Sunday, August 6, 2017

A week of randomness...

On one hand it's been a quiet week.  Nothing exciting.  On the other hand it's been a week full of distraction.

The week started out with the discovery of a water leak and a couple of days of having a plumber here -- first to diagnose the problem, then to do what we all hoped was an easy fix.  A week later we're realizing the leak is still there.  What makes the leak hard to diagnose is that it's likely in a pipe that is buried in a cement floor in the basement - an expensive and messy proposition to fix because cement will need to be busted through to make the repair.

I'll spare you the details, but with our family room somewhat in disarray (because an entire closet of games and other various stored items had to be emptied out), and a house project bigger than me staring me in the face every day, I've found life this week to be...  well...  a bit distracting.

Which meant I was a prime candidate for "see shiny new crochet project (on Ravelry), make shiny new crochet project!"

And I did!

First, I finished the All Shawl by Doris Chan:

The yarn is Lion Brand Heartland in the colorway Olympic.  I'd bought bunches of this yarn once upon a time thinking the color was gorgeous, but for some reason once I had it home I couldn't imagine what I'd actually make with it.

Being committed right now to working from stash as much as possible, I went stash diving.  I think this was a great project for this yarn.  It makes a drapey fabric, and isn't this lacy border pretty?

With that finished, I decided to give Planned Color Pooling a try for a  Learn Something New CAL on Ravelry...  I'd never (intentionally) done this before, so now seemed as a good a time as any to try.

Following Glamour 4 You's technique, at first I thought this technique maybe wasn't as hard as I had imagined.  I got to work and the first two repeats of the color pooling pattern looked pretty consistent:


But then, the argyle pattern started getting smaller:


And then this weird teeny argyle repeat happened (twice):


And then the pattern opened up again - to start the whole thing all over, presumably:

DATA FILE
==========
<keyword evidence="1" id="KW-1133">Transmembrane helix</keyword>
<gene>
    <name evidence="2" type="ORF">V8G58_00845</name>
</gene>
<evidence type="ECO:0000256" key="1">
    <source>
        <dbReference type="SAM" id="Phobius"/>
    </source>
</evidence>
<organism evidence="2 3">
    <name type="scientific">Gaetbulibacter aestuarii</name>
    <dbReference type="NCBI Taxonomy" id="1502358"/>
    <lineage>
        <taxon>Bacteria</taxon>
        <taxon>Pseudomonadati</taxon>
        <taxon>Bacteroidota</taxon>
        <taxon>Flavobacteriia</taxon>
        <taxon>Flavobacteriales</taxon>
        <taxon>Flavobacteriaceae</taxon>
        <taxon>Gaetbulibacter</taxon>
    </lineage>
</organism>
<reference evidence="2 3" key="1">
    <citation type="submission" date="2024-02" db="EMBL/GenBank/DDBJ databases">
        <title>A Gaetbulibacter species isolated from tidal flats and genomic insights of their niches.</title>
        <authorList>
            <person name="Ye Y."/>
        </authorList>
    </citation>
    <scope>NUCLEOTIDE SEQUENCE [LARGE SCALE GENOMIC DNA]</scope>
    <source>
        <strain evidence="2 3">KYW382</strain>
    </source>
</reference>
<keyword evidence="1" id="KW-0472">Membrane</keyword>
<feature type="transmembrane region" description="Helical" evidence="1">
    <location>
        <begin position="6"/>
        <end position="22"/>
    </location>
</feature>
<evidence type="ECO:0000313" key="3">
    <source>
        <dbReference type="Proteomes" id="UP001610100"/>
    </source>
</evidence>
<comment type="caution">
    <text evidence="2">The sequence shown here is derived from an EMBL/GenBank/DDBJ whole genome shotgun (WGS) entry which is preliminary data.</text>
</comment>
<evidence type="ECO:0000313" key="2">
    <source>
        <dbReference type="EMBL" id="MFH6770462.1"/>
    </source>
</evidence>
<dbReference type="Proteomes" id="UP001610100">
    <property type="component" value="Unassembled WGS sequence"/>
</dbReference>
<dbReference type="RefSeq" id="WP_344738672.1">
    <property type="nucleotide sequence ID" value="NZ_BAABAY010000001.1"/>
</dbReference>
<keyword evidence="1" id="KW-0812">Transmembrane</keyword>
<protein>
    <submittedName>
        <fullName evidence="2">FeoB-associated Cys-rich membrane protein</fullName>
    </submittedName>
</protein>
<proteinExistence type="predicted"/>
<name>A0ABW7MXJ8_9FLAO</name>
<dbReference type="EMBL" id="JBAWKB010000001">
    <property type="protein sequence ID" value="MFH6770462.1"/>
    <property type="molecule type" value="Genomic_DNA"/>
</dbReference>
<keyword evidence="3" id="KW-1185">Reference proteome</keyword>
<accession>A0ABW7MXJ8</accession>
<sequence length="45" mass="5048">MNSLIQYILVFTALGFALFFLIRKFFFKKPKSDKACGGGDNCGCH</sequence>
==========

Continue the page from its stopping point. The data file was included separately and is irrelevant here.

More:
Not wanting to be defeated, and honestly feeling somewhat hooked on the technique, I searched for other helps and found a variety of resources.  Some people say consistent tension is important, some say counting the stitches per color is more important that tension.

I tried again, using Marly Bird's technique of neither counting the stitches, nor worrying about tension, but rather watching how the pattern moves.  This technique seemed more my style, but I found it too difficult to actually see the pattern moving as I was working it.  It's one thing to see the pattern clearly "moving" when you lay it down and step back from the fabric, or looking at a photograph.  But distinguishing just how the stitches are moving as you work each row isn't so simple when it's right in front of one's face.  Maybe this is easy for some people, but I found it extremely difficult.

After trying this technique a couple of different ways, I decided I needed to give the whole thing a rest.  I was mentally exhausted, and I don't care what anyone says - this is not easy.   Addictive, yes. Easy?  No.  Even Marly Bird admits that while it's addicting, people who've had success with planned color pooling will have frustrations at some point - because variegated yarns are all different.  And even the same colorway made in different dyelots may behave differently from one another.  I just don't know how much I want to do this if frustration is a given.

Exhausted and feeling the need to soothe my weary brain, I decided to start a ripple blanket I've been meaning to do for over a month now:

This is baby blanket sized and I'm enjoying the colors.  The ripple stripes are going to be random sizes for (what I hope is) a modern look.  This is another project made totally from stash and since I have more of the Seafoam (blue/green) color, the blanket will feature larger sections of that; the white and charcoal gray figuring in in such a way that I can make good use of what I have and hopefully finish those colors up as the blanket finishes.   It's an easy project that I imagine will be finished shortly.

And now I start a new week where once again, the first thing on the docket Monday morning is calling the plumber.  It's a good thing I like this plumber.  I'd just rather not have to see him so often (I don't think I mentioned we discovered this plumber when we had to have a new water heater installed earlier in the summer).   We've had our fill of water woes this year.

To see what other Yoppers are up to, visit our group on Ravelry!







14 comments:

  1. The shawl is stunning. I love the lace edging. I can see how the planned pooling could get frustrating. The ripple will be the perfect mindless project while uour house is being torn up to find a leak. Hope it gets found soon.

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    1. Thank you, Marsha. The ripple blanket is nearly mindless - and soothing to work on. I'm nearly finished with the one pictures above and am thinking of making another one. Plumber comes on Tuesday - we'll see how much "soothing" I need this week.